Blogging tools are so convenient and cost effective that everyone wants to start a blog of their own. If you want better search rankings for your business, it’s practically mandatory. Unfortunately, just because they’re convenient doesn’t mean they’re easy to maintain. It’s easy to hammer words into your blog but it’s another thing entirely to turn those into a habit of posting interesting articles, regularly.
Here are nine easy tips that will help you stay on top of your company blog:
Batch Update: Nothing looks worse for your company’s site than a dead blog. Unless you have a dedicated copywriter, you may have trouble regularly updating. The solution: batch updates. Write several articles in advance. One good rule is to get them all done at the beginning of the next unit or two of time up from your target posting frequency. That means that if you want to update daily, have seven articles ready by the end of the previous business week. If you update monthly, get all your articles done by the beginning of the quarter.
Chop It Up: If your article gets too long, consider how it would work as a series. Not only does this help you update on time, but it also generates ongoing reader interest. For example, this three part series on PPC advertising began as one article, but as it grew, I split it up. I got three weeks of content out of one idea.
Go Beyond the Site: One of the most common traps in business blogging is to regurgitate the company’s site content. This is especially common when a company has diverse interests; “It’s Tuesday, so it’s time to remind everyone that we do widget-wrangling.” You need to demonstrate that your company is aware and adaptable. Do it by researching news articles, other blogs and Wikipedia for relevant information. Tie it all to the theme of the post and don’t forget to give credit (and outgoing links) where it’s due.
Grammar and Spelling Count: Do we even need to say this? Looking at some of the blogs floating around out there, I’m afraid the answer is “yes.” Always edit for grammar. Even if it doesn’t set off alarms in the word processor it’s still a good idea to tweak it for style. It’s not always just about good and bad grammar, but good and better grammar. But grammar is partly subjective, so don’t be afraid to say something cool even when it might break a rule – like I just did in this sentence when I started it with a conjunction.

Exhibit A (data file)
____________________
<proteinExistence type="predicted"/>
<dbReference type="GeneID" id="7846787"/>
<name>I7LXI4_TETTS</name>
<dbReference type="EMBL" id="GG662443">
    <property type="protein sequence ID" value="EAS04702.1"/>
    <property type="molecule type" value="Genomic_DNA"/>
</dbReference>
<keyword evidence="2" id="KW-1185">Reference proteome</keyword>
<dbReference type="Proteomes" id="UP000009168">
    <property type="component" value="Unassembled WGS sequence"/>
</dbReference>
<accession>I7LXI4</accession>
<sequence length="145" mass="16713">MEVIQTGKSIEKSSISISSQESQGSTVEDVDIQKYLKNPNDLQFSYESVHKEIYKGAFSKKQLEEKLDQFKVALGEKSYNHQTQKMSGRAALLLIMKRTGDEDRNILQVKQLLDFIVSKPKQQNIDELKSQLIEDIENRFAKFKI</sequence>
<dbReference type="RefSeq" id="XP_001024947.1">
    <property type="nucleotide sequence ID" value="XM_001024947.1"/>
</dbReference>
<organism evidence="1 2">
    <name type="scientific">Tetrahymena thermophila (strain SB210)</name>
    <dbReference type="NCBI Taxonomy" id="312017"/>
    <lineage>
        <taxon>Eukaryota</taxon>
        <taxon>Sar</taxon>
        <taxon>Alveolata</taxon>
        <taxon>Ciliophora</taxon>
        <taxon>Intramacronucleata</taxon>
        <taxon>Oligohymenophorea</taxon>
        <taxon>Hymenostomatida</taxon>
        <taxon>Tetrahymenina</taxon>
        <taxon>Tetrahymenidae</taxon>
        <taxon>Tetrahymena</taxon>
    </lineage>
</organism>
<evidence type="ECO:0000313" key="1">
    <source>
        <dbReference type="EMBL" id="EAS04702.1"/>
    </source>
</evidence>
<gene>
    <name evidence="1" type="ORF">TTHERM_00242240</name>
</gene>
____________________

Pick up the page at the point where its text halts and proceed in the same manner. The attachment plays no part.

Guest Stars: Invite guests to your blog – and get invited to other people’s blogs. The mandatory, organic links you’ll get out of it are valuable. Guest blogging also demonstrates a high trust relationship: an important consideration in a blogosphere choked with spam, scraping and other reader-hostile setups.
Incorporate – Don’t Stuff: Search engines love smart keywords, but hate keyword stuffing. Unless you’re assigning tags, only use keywords as part of the article’s organic (human-written, human-read) content. Use them logically; If “red race cars” is a good keyword phrase for you, write an article about them. Don’t toss it into a post that’s really aimed at a different keyword unless you’re absolutely sure you can put both in a good bit of writing.
Learn Competition Keywords: Your company blog doesn’t exist in a vacuum. It’s a competition tool. Use it to stake a claim on the competition’s keywords. You don’t need to drill as deeply into them as your own target keywords, but make sure you build your niche and split competitive searches with your blog.
Kill Corpspeak: “Leveraging solutions for intelligent management in today’s information rich environment,” means nothing. I almost fell asleep writing it – so how do you think the readers will feel? Seriously though, corporate language is designed to convey thoroughness and gravity, because it’s used in critical, front-line negotiations and decision-making. Blogs are shorter, less formal – they’re “water cooler talk,” not “board meetings.” Readers want to feel comfortable and drawn in.
Shrink but don’t Delete: You probably already know that in blogging, brevity is the soul of wit, but it’s hard to keep an interesting piece down to your target of 250 to 500 words. Get savage with your writing; eliminate every redundant phrase and shrink those chubby sentences – but don’t permanently delete anything. You can always use the leftovers for another article, including a series (see “Chop It Up,” above).
Use these tips, and you’ll have a sophisticated, up to date blog that not only increases your search rank, but is actually readable.
About the Author: Malcolm Sheppard is a copywriter and researcher for GILL Media, an internet solutions firm with offices in Peterborough, Canada and Tampa, FL. See gill-media.com for more tips and insight into web marketing. If you write great content, you too can guest blog on QOT.